5. Manuel

    After reading this book what would you say are the strengths and weaknesses of both sides? Did anything surprise you?

    • Manuel that’s a very good question. The weakness of the reformed view that was exposed by the book is the relatively small amount of evidence for double predestination. The author focused primarily on Romans 9 and offered an alternate and yet faithful interpretation. While I remain a convinced Calvinist it did reveal that we have a lot of work to do in presenting the doctrine clearly. I think some clarification would have helped the author understand the Reformed position a little better.

      The weakness of the Lutheran perspective on the same issue is the somewhat incoherent nature of their view of universal atonement with limited effects. How do the Lutherans (for example) get around the implication that if the atonement is universal and yet not all are saved then God’s power is severely limited? We reformed folk rest in the finished work of Christ on our behalf believing with confidence that the atonement was potent enough to save to the uttermost. The Lutheran view doesn’t limit God’s power to be fair. They certainly would not claim that the atonement was impotent. But if it was applied to all and yet not all are saved I just can’t see how to get around it! Now, the Lutheran would say that we cannot grasp how they are both true but scripture affirms both so we must be willing to accept our limitations and believe both. However, I can’t help but believe that there is enough textual support to avoid having to go there on this issue.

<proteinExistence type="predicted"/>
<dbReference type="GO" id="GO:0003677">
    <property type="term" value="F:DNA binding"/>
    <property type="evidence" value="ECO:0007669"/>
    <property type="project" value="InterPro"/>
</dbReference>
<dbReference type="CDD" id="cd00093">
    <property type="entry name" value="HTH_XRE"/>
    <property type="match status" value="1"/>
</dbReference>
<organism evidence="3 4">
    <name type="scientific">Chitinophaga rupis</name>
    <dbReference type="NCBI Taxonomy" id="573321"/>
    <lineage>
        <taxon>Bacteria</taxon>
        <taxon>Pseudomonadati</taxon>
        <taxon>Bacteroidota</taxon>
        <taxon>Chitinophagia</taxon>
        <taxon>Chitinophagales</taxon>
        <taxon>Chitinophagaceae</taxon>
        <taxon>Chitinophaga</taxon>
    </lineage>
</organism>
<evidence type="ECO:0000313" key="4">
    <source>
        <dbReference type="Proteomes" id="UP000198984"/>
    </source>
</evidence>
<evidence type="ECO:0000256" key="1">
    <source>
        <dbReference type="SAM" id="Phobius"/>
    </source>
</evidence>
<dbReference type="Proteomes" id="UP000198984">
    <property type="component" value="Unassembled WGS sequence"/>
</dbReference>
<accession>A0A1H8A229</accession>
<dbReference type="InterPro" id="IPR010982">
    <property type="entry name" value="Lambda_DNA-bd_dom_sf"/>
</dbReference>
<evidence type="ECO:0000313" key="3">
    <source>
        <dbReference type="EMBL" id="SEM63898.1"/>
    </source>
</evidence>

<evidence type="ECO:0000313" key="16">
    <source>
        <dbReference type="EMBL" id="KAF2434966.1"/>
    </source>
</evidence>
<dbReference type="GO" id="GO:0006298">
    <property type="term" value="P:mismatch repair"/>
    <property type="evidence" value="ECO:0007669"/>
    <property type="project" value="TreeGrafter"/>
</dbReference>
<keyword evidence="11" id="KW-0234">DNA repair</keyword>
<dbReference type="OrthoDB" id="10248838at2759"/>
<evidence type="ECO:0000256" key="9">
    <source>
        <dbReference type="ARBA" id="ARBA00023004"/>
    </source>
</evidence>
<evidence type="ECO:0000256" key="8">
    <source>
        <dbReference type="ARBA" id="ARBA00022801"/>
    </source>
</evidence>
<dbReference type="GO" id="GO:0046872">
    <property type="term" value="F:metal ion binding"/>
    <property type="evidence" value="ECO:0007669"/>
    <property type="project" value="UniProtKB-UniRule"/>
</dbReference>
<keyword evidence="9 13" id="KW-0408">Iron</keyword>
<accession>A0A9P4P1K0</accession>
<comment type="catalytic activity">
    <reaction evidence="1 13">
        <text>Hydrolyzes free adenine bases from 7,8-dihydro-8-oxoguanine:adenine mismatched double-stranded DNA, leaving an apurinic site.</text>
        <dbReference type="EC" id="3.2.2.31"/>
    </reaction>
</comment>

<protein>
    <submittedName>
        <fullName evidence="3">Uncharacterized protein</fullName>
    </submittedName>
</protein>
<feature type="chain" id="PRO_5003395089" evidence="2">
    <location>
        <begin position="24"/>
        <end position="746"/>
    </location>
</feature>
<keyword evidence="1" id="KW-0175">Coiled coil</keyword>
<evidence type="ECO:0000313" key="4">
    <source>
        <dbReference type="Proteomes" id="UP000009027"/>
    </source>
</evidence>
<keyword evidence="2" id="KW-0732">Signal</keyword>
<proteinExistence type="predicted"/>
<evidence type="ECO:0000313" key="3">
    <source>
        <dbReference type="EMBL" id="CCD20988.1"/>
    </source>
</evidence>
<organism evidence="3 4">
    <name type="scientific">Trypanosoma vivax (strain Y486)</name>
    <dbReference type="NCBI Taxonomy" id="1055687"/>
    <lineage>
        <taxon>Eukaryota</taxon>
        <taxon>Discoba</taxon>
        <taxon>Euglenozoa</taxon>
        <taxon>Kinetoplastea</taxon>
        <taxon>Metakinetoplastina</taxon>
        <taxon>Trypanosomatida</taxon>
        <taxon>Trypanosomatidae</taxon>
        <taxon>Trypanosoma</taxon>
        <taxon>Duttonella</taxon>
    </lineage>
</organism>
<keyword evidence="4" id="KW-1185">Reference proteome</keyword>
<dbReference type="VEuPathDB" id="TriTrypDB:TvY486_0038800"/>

What surprised me was the steadfast commitment Lutherans have in trying to not speculate beyond what’s revealed in scripture. Now, I think that still occurs in some of their doctrines showing the need for continuing reformation… but the fact that they have that as a rule of law is commendable. What surprised me about the Reformed view is how little work has been done to clarify nuances in reformed doctrine to show that we are not trying to speculate.